Does your team have an Arian Foster or Victor Cruz in camp? It's possible.
Every year, teams bring in a large number of undrafted free agents in an attempt to find that elusive diamond in the rough.
General managers love these guys because if one explodes, they look smart. If the guy doesn't pan out, he is cut for next to nothing, and nobody bats an eyelash.
It's one of those win-win situations. So click through to discover the best undrafted free agent at your team's training camp.
There aren't any names that particularly stand out when scanning the Arizona Cardinals' undrafted free agents, except one: Oklahoma safety Tony Jefferson.
Jefferson is a bone-crunching defensive back who led the Sooners with 119 tackles. While he won't blow you away with his physical prowess, he can make plays on the ball in coverage and at the line of scrimmage.
The Atlanta Falcons don't need another wide receiver, but when a football factory like Northern Illinois pumps out another prospect, you have to at least take a look. It's only prudent.
In all seriousness, Martel Moore has a great chance to follow in the footsteps of other successful Huskies like Michael Turner and Garrett Wolfe.
Moore creates separation with his crisp route-running ability and capitalizes on the opportunities he gets. He caught for 13 touchdowns in 2012.
His sure hands and natural instincts give him a decent shot of making the Falcons' final roster.
The Baltimore Ravens traded away their top pass-catching asset for pennies on the dollar, shipping Anquan Boldin to the San Francisco 49ers.
So what did they do? They signed both of their starting tight ends to short deals in an effort to provide motivation or give themselves an easy way out if Dennis Pitta and Ed Dickson can't get it done.
Since the team has focused on the tight end position, it made sense to bring in Maryland prospect Matt Furstenburg.
Furstenburg has some freakish speed (4.62 40) and possesses a willingness to block. His college numbers are somewhat lackluster, but he can handle every duty of the position, which means he'll get a chance.
Da’Rick Rogers has already become a cautionary tale. If college kids don’t focus on football and exercise, they won't get that coveted phone call on draft day.
At least for Rogers, the Buffalo Bills eventually made a call. And they’re bringing him into training camp with the hopes he can create something special with fellow rookie EJ Manuel.
Rogers would have been in the mix for an early round selection given his prototypical size (6’3”, 217 lbs). Unfortunately for him, they don’t give roster spots based on physical prowess.
He’ll have to earn it by outmuscling defensive backs for the ball and resisting temptation off the field.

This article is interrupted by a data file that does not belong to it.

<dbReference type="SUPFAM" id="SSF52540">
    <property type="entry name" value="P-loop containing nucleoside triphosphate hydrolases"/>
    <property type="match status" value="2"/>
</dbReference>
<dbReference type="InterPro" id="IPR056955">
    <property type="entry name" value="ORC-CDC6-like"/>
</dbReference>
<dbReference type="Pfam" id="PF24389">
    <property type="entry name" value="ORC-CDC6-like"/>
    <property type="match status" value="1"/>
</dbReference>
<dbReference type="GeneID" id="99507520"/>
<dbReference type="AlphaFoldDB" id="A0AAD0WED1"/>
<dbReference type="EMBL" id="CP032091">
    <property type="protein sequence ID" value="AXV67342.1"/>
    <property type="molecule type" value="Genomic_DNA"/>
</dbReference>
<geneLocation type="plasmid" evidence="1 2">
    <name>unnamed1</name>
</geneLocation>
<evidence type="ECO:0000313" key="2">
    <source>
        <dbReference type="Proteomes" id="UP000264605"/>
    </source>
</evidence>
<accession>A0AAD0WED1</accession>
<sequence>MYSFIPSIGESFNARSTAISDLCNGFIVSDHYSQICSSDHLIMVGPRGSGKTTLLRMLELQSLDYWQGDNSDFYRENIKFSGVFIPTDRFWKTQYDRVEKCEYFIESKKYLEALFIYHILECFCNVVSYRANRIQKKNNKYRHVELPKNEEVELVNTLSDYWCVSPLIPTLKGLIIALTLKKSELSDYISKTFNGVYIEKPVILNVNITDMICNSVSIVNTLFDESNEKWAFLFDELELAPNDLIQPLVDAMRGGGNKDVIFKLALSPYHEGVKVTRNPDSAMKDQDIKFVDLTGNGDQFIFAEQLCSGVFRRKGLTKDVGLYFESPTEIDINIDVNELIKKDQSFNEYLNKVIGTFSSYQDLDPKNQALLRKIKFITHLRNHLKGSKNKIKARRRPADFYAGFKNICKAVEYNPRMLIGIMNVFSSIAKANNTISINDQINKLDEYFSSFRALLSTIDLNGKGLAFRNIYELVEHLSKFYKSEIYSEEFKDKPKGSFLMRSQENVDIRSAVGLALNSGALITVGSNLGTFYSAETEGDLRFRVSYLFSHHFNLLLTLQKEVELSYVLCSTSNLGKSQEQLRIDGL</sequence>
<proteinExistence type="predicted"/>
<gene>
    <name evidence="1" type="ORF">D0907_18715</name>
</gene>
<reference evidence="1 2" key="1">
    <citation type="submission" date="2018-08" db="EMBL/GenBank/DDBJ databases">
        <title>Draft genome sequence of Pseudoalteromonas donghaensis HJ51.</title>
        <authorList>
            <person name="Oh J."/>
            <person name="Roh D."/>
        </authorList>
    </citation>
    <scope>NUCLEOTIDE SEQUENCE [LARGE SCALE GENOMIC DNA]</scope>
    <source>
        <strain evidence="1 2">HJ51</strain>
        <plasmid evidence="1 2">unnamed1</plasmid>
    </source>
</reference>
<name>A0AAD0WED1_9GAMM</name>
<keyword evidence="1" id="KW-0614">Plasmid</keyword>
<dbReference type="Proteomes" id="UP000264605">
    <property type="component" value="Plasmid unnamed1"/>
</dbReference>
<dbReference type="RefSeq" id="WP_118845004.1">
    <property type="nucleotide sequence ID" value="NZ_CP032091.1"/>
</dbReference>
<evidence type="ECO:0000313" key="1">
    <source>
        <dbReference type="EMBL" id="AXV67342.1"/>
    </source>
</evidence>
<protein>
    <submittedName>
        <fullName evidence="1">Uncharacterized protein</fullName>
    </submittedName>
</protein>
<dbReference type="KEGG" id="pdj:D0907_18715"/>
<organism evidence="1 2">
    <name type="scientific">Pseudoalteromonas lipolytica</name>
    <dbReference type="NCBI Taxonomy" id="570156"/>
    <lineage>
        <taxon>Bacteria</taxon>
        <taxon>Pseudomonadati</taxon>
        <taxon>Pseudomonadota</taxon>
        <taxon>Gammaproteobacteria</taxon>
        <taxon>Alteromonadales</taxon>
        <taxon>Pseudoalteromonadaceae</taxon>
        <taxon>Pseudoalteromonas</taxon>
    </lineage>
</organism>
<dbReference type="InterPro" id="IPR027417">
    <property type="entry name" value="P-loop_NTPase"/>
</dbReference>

Speaking of physical prowess, safety Robert Lester would be assured a long career if he could rely solely on his size.
The 6’1”, 215-pound safety loves to stick his nose into the running game and is a proven ball hawk with 14 interceptions at Alabama.
However, he’ll need to improve his open-field weaknesses (tackling and coverage) before anyone takes him seriously. If he can take a few steps forward, the Carolina Panthers might have unearthed a diamond at a position that sorely needed help.
LSU running back Michael Ford isn’t going to steal many carries from Matt Forte and Michael Bush. More than likely, he’ll finish his rookie season with more special team tackles than carries.
Luckily for Ford, he doesn’t have to beat out the above two running backs for a gig, just third-stringer Armando Allen. Ford has a bowling-ball physique (5’10”, 216 lbs) that showcases his strength and complements his surprising speed.
Plus, he's more than just a squat, straight-line runner. His 38.5" vertical is a testament to his athletic ability.
Ford has everything needed to make the Chicago Bears roster. He just needs to do it.
Sometimes, rookies don’t get drafted because they don’t project to the NFL at their natural position.
Sometimes, that works out just fine.
Onterio McCalebb is a burner who posted a ridiculous 4.34 40-yard dash at the combine. However, his small size (just 170 pounds) erased any hope of capitalizing on that speed as a running back.
But that combination of speed and undersized stature is a great asset for a return man—especially one who is as elusive and agile as McCalebb.
Long snappers have an under-the-radar skill that is more valuable than you would think. That’s why center Braxston Cave has a niche he can fill for the Cleveland Browns.
Cave anchored an offensive line at Notre Dame that paved the way for an undefeated season. Many pundits thought he’d be a late-round selection, but the draft has a way of mocking our predictions.
However, that supposedly misguided faith is based on his ability to get off the ball quickly and leverage defenders to the places he wants them. Between Cave’s solid blocking abilities and “special” skill, he can make a run at the Browns roster.
When aren’t the Dallas Cowboys hurting for linebackers, especially considering the status of Sean Lee's comeback?
Enter Arizona State linebacker Brandon Magee.
Magee is “burdened” with the label of a smart player. He has a high football IQ, but it overshadows his decent speed (4.74 40-yard dash).
Out of everyone included in this slideshow, Magee is one of the most likely to be on an opening-day roster.
There isn’t much room on the Denver Broncos roster for undrafted free agents amidst all the quality veterans. So the fact that guard Manase Foketi has a chance to make it says something.